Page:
Headshot of Merrill R. Landers, PT, DPT, PhD, OCS

Merrill R. Landers, PT, DPT, PhD, OCS

Chair and Professor, Cyrus Chung Ying Tang Foundation Research Professor
Department(s): Integrated Health Sciences
Office: BHS 308
Mail Code: 3029
Phone: 702-895-1377
Fax: 702-895-4883
Email: merrill.landers@unlv.edu


Merrill Landers is a professor in the department of physical therapy and has been the chair since 2011. He earned a BS in Exercise Science from Brigham Young University, a DPT from Creighton University, and a PhD from UNLV in Biological Sciences (Integrative Physiology with cognates in neurobiology and statistics). He is a licensed physical therapist and an ABPTS Certified Specialist in Orthopedics. He is also a Credentialed Fellowship Graduate of the APTA Education Leadership Institute.


  • Fellow – APTA Education Leadership Institute, Alexandria, Virginia
  • PhD in Biological Sciences - Integrative Physiology (Cognates: neurobiology, statistics), University of Nevada, Las Vegas - 2012
  • DPT, Creighton University, Omaha, Nebraska – 1997
  • B.S. in Exercise Science (Minor: Scandinavian Studies), Brigham Young University, Provo, Utah – 1993

Courses Taught

  • DPT 746 Neuroanatomy
  • DPT 746L Neuroanatomy lab
  • DPT 756 Neurophysiology
  • DPT 713 Genomics and Regenerative Rehabilitation
  • HSC 705 Clinical Trial Design and Analysis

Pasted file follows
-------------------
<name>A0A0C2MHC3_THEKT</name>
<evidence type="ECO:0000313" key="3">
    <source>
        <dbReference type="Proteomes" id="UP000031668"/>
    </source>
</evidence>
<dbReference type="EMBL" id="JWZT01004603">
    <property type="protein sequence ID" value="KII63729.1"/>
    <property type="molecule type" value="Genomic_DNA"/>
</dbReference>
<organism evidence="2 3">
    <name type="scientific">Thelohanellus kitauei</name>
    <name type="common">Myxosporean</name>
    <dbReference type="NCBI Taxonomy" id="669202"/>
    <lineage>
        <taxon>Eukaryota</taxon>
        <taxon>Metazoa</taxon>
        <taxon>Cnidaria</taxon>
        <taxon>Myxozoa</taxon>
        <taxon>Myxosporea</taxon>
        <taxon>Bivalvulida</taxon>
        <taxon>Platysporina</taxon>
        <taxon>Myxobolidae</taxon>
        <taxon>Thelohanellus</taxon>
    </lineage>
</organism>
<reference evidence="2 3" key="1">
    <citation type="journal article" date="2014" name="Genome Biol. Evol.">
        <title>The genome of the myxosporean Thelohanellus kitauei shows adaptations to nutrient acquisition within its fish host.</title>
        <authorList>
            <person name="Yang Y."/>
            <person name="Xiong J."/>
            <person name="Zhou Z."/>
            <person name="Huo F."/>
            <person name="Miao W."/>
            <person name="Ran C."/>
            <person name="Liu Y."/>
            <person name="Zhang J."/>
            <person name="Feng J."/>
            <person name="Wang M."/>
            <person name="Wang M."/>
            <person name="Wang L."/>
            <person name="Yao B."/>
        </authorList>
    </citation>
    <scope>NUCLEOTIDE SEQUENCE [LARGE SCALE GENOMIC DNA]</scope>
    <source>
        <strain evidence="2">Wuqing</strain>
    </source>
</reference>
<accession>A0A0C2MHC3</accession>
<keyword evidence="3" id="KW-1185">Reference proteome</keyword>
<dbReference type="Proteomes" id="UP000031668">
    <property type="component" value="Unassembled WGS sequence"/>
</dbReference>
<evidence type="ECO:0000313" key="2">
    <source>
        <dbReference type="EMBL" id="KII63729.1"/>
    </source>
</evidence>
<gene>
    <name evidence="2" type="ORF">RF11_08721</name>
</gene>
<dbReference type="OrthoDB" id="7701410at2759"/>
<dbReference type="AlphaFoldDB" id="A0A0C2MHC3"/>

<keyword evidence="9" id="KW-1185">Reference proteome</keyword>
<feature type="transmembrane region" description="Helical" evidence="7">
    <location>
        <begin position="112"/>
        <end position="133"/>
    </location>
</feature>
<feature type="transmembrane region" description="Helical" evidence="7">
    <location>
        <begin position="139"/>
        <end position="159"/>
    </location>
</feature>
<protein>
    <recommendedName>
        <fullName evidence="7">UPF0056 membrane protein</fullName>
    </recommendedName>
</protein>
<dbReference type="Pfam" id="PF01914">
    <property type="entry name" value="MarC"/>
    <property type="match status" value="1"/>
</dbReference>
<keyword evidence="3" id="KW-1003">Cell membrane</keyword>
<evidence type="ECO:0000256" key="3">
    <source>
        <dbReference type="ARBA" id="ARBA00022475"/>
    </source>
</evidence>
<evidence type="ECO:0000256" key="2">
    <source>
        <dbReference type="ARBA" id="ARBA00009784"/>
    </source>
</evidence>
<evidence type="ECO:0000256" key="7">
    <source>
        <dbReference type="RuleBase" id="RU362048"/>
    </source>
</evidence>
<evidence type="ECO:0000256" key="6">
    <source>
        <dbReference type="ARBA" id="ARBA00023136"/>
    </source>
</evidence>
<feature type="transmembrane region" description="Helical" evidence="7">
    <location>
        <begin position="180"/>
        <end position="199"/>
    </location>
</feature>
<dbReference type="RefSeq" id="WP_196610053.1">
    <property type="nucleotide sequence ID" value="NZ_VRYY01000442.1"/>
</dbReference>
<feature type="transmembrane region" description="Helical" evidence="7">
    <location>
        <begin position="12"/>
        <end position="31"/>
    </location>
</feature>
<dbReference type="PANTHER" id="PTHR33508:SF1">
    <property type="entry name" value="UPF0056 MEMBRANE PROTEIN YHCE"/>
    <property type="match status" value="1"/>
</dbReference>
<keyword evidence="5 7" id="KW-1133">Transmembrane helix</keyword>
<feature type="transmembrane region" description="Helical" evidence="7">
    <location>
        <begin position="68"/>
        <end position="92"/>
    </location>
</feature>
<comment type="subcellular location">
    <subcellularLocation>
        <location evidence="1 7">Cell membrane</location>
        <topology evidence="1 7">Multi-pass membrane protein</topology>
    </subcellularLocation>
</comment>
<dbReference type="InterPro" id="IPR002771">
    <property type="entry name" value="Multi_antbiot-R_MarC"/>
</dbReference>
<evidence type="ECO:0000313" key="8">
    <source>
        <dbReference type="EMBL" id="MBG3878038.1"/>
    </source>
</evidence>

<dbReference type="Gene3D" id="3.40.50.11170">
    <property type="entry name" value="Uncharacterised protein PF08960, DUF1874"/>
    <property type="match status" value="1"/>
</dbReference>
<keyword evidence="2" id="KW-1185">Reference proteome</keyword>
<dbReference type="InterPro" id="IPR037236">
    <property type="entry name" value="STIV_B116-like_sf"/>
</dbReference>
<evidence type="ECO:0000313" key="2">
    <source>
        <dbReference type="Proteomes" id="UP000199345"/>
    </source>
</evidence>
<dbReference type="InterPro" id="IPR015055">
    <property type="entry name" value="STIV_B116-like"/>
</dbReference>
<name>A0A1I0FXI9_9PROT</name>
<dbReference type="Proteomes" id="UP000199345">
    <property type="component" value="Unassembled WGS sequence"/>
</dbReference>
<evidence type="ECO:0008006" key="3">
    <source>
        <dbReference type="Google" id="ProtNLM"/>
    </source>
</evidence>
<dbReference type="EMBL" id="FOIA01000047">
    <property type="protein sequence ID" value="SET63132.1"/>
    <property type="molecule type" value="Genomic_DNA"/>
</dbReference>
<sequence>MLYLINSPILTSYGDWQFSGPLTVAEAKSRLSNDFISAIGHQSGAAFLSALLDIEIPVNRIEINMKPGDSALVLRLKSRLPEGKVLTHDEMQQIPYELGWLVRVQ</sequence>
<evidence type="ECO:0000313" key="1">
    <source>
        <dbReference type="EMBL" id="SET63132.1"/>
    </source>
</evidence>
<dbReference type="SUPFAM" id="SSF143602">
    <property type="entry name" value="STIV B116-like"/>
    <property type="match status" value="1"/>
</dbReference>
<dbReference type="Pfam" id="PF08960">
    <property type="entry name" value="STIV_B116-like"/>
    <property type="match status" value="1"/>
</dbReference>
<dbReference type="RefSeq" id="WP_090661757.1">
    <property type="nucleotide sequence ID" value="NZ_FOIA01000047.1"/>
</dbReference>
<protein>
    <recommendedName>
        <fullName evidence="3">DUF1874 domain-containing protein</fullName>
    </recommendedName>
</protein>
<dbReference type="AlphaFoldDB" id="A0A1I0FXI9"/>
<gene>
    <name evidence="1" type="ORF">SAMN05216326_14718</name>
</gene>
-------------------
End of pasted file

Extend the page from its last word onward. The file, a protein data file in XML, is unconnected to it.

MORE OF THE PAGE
Research Interests

Dr. Landers’ current research interests focus on understanding the physical and psychological factors associated with balance impairment and falls among patients with Parkinson’s disease, and mild cognitive impairment. He is currently exploring the relationship between fear of falling and avoidance behavior, and its downstream consequences. He is also exploring the biological mechanisms of exercise and physical activity as a neuroprotective strategy in Parkinson’s disease and how this is moderated by a single nucleotide polymorphism of brain-derived neurotrophic factor (Val66Met). He is interested in motor priming using transcranial direct current stimulation to facilitate improved rehabilitation in Parkinson’s disease. Dr. Landers has additional interests in vestibulo-ocular reflex function in concussion and orthopedic issues related to the spine.